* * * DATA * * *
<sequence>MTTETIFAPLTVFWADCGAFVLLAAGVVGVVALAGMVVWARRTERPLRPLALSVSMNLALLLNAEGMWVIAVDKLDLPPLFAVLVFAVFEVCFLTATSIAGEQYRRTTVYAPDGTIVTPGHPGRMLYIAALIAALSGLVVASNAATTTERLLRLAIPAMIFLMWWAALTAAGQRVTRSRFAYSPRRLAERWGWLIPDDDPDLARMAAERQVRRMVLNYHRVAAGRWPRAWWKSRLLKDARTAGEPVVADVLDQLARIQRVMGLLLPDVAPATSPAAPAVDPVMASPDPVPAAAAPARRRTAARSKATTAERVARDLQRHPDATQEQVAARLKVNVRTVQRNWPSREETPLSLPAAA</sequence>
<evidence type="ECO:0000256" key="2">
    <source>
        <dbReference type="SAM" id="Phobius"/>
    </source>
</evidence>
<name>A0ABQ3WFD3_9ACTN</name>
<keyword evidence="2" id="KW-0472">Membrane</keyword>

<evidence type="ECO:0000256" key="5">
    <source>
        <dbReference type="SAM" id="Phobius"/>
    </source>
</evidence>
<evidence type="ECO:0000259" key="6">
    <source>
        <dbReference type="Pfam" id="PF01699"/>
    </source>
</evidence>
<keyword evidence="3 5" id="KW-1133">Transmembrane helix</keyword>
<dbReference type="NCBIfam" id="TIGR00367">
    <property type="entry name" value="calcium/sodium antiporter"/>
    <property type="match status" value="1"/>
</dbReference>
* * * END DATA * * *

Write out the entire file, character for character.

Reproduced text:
<sequence>MTTETIFAPLTVFWADCGAFVLLAAGVVGVVALAGMVVWARRTERPLRPLALSVSMNLALLLNAEGMWVIAVDKLDLPPLFAVLVFAVFEVCFLTATSIAGEQYRRTTVYAPDGTIVTPGHPGRMLYIAALIAALSGLVVASNAATTTERLLRLAIPAMIFLMWWAALTAAGQRVTRSRFAYSPRRLAERWGWLIPDDDPDLARMAAERQVRRMVLNYHRVAAGRWPRAWWKSRLLKDARTAGEPVVADVLDQLARIQRVMGLLLPDVAPATSPAAPAVDPVMASPDPVPAAAAPARRRTAARSKATTAERVARDLQRHPDATQEQVAARLKVNVRTVQRNWPSREETPLSLPAAA</sequence>
<evidence type="ECO:0000256" key="2">
    <source>
        <dbReference type="SAM" id="Phobius"/>
    </source>
</evidence>
<name>A0ABQ3WFD3_9ACTN</name>
<keyword evidence="2" id="KW-0472">Membrane</keyword>

<evidence type="ECO:0000256" key="5">
    <source>
        <dbReference type="SAM" id="Phobius"/>
    </source>
</evidence>
<evidence type="ECO:0000259" key="6">
    <source>
        <dbReference type="Pfam" id="PF01699"/>
    </source>
</evidence>
<keyword evidence="3 5" id="KW-1133">Transmembrane helix</keyword>
<dbReference type="NCBIfam" id="TIGR00367">
    <property type="entry name" value="calcium/sodium antiporter"/>
    <property type="match status" value="1"/>
</dbReference>